Painting Ideas for Elementary Students | The key to learning
Painting is one of the fundamental means of expression of humanity, and this activity, started in kindergarten, should continue at all levels.
Painting with opaque watercolors is a major artistic experience that should occur frequently in order to develop children’s confidence in their ability to express ideas through painting. Such pictures can tell a story or can be non-objective arrangements of colors and shapes that appeal to students.
Paints and painting supplies
Paints used in school by young children are generally soluble in water. Everything can be called watercolor, but there are two main types.
Opaque water color: It is called opaque because, when used at the right consistency, it masks the surface it is painted on. It is known by various names – showcard, poster or tempera painting. This paint is more suitable for young children than transparent watercolor because it is more easily controlled and it allows to paint one color on another to meet the immediate need of the child. It comes in liquid or powder form.
Liquid: This form is supplied in a variety of colors in pint jars. Mix the contents of the jar well while stirring. Test the paint before using it. If it is too thick, it will crack and peel when dry. If it is too thin, it will not cover properly. When it appears too thick to brush off easily, gradually add water and mix thoroughly until you reach the desired consistency. Liquid tempera contains a preservative and will remain in good condition if kept moist and well covered. To store paint that has been opened, add a little water and wipe down the rim of the jar before putting the lid back on. Stir again before using it. It is the most commonly used form of opaque watercolor in these grades.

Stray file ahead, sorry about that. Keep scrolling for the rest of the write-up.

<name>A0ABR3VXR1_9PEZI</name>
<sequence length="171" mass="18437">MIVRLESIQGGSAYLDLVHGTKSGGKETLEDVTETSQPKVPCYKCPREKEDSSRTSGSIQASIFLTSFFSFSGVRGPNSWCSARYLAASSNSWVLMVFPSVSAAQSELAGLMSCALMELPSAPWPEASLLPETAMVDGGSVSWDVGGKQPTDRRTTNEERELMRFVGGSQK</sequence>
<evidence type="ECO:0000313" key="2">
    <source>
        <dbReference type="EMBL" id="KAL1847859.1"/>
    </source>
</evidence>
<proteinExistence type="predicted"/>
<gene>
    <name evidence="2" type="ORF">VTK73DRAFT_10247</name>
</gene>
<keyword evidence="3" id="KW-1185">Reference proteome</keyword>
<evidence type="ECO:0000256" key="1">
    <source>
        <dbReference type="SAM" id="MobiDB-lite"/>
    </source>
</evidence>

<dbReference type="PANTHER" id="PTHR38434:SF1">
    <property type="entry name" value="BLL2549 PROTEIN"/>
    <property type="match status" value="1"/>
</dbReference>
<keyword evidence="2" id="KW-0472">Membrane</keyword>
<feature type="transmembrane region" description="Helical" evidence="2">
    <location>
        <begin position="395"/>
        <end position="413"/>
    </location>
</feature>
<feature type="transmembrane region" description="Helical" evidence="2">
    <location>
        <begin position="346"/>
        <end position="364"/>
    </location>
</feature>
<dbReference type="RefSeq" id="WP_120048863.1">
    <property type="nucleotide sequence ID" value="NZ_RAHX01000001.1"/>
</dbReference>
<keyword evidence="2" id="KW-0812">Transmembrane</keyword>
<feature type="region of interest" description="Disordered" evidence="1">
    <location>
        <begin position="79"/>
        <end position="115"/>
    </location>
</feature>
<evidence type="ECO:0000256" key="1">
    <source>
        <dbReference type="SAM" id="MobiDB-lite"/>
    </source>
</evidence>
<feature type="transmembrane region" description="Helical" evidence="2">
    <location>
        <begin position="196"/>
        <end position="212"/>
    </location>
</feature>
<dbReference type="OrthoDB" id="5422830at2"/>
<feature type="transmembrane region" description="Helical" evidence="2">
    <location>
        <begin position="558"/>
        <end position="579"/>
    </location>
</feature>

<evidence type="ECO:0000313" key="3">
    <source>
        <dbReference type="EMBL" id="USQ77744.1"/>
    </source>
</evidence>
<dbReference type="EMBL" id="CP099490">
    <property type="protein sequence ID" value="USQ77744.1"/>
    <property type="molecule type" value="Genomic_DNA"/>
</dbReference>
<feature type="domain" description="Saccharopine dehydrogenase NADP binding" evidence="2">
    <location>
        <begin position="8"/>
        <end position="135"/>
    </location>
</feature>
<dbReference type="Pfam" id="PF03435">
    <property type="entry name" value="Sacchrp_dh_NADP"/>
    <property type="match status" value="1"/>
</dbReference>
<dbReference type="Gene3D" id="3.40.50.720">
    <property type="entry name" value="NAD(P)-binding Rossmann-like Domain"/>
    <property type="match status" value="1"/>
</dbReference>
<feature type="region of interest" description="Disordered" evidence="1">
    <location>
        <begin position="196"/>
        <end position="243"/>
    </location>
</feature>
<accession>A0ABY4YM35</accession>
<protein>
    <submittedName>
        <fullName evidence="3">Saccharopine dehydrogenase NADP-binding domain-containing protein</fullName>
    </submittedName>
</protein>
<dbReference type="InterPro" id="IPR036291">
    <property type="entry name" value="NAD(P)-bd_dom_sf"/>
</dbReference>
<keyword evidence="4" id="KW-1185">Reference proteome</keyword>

Powder: The dry form is supplied in one pound packs. The dry powder can be stored indefinitely. It is generally less shiny than liquid tempera. Prepare it according to the instructions on the package. The following suggestions may be helpful: Use a wide-lidded jar half-filled with paint powder. Gradually add the water, stirring well. Cover the mixture and let sit overnight. Then drain most of the excess water and stir again. Add more water if necessary. A drop of clove oil can help prevent a bad smell. A teaspoon of liquid tempera or a little powdered paste can help bind the color to the paper. This paint will not keep for very long after being mixed with water.
Transparent water color: It is said to be transparent because the color of the paper shows through and changes the color of the paint. The watercolor box contains eight small colored pans. It is generally not recommended for children of this age because technical control problems can make it difficult for young children to use.
Distribution of tempera paint
Reserve the original jar to provide paint in smaller containers for children’s use. The paint should be provided to children of the appropriate liquid consistency and in sufficient quantity and colors for the particular artistic experience. Various methods meet various needs. Experiment with juice boxes, milk cartons, muffin tins, etc. Distribute the paint in the way that best suits your situation.
One method is to use pallets, which are made from a folded shackle label and are suitable for individual use when colors are limited. Using a plastic squeeze bottle or spoon, spread small amounts of very thick paint. Renew the paint as needed. Pallets are folded and discarded at the end of the lesson.
For more information on the art program for elementary school students, visit philasd.org.